Intel has issued an open letter apologizing to punters and partners alike for its inability to meet demand for processors.
The missive [PDF], penned by Michelle Johnston Holthaus, executive VP and general manager of Chipzilla's sales, marketing and communications group, says it still is struggling to get enough microprocessors out of its factories for desktop PCs.
Essentially, this confirms our previous reporting that Intel shortages are set to run into 2020, as the silicon slinger focuses on churning out high-margin, high-end Xeon server chips as a priority over low-margin desktop and small-server parts, and shifts assembly lines from 14nm processes to 10nm and 7nm. These effects have limited its ability to meet demand for personal-computer builders.
"Supply remains extremely tight in our PC business where we are operating with limited inventory buffers," Holthaus admits. "This makes us less able to absorb the impact of any production variability, which we have experienced in the quarter."
This as Chipzilla is looking to a holiday shopping season that is typically among the busiest times of year for PC vendors. The chip shortage, originally thought to end around the middle of the year, has dragged on well past that and, it now seems, will be continuing into the foreseeable future.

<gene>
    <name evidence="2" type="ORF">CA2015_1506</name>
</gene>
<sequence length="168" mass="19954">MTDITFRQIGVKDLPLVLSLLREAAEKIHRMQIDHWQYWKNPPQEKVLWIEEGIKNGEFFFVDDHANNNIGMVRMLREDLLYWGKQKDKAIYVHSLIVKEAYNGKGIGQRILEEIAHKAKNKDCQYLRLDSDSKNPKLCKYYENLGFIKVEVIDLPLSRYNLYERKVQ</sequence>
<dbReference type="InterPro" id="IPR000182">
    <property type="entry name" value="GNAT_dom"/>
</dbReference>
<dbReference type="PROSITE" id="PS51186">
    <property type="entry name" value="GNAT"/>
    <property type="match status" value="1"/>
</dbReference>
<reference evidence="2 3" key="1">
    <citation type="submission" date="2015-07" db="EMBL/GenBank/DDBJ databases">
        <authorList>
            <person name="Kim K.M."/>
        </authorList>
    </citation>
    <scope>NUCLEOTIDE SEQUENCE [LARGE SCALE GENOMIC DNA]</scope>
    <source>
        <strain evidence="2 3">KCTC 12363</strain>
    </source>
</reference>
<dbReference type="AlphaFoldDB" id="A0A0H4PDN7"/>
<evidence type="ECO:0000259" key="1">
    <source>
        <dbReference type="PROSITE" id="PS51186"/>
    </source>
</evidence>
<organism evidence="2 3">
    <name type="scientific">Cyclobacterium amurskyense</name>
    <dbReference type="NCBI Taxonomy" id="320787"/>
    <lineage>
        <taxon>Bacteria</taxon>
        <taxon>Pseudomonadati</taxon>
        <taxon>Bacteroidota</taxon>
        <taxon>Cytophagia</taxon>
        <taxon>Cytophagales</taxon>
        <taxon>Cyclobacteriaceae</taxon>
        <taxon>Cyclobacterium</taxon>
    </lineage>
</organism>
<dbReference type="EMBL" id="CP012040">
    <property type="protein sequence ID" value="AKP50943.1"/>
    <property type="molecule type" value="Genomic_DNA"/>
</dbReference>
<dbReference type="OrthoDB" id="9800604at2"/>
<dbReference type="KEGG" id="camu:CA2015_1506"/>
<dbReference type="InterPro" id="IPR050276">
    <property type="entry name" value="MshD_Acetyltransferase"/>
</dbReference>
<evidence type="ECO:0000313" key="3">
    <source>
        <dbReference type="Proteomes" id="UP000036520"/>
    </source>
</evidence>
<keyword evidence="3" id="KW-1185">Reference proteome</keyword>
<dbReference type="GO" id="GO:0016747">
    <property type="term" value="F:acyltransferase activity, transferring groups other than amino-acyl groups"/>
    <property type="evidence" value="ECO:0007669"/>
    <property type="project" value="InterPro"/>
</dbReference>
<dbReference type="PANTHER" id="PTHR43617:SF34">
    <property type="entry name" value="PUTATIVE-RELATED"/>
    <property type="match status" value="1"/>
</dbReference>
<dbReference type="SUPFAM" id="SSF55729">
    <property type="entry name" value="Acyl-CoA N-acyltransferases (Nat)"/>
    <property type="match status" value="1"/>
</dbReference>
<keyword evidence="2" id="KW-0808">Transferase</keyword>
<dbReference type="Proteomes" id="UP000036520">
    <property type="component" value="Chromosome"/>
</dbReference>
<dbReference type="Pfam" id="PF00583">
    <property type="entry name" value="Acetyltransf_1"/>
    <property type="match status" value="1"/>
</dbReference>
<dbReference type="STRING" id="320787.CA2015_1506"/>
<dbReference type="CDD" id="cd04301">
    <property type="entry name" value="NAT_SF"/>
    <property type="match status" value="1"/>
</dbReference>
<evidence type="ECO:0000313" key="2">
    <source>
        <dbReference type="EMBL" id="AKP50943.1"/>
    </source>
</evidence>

Without enough chips to meet demand, vendors have warned investors that their own revenues are being held down, a problem that will only become magnified as the holiday season plays out, and encouraged some system manufacturers to tout AMD Epyc and Ryzen processors as alternatives to Intel parts.
Analysts have estimated that Chipzilla's supply shortage has led to a roughly 7 or 8 per cent cut in expected PC shipments worldwide over recent months.
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Based on the letter, Intel does have a plan in place to increase production, both of 14 and 10nm chips architectures. Holthaus noted that the chip giant is pumping cash into building new factories.
"In addition to expanding Intel's own manufacturing capability, we are increasing our use of foundries to enable Intel's differentiated manufacturing to produce more Intel CPU products," the veep said.
"The added capacity allowed us to increase our second-half PC CPU supply by double digits compared with the first half of this year."
Still, Intel says it won't be able to catch up to the current demand, so it will be dispatching its representatives to tell PC makers exactly how many chips they will be able to send out, and where they will be falling short.
All of this could be good news for AMD, which announced strong sales and a series of deals with OEMs in its last financial results. ®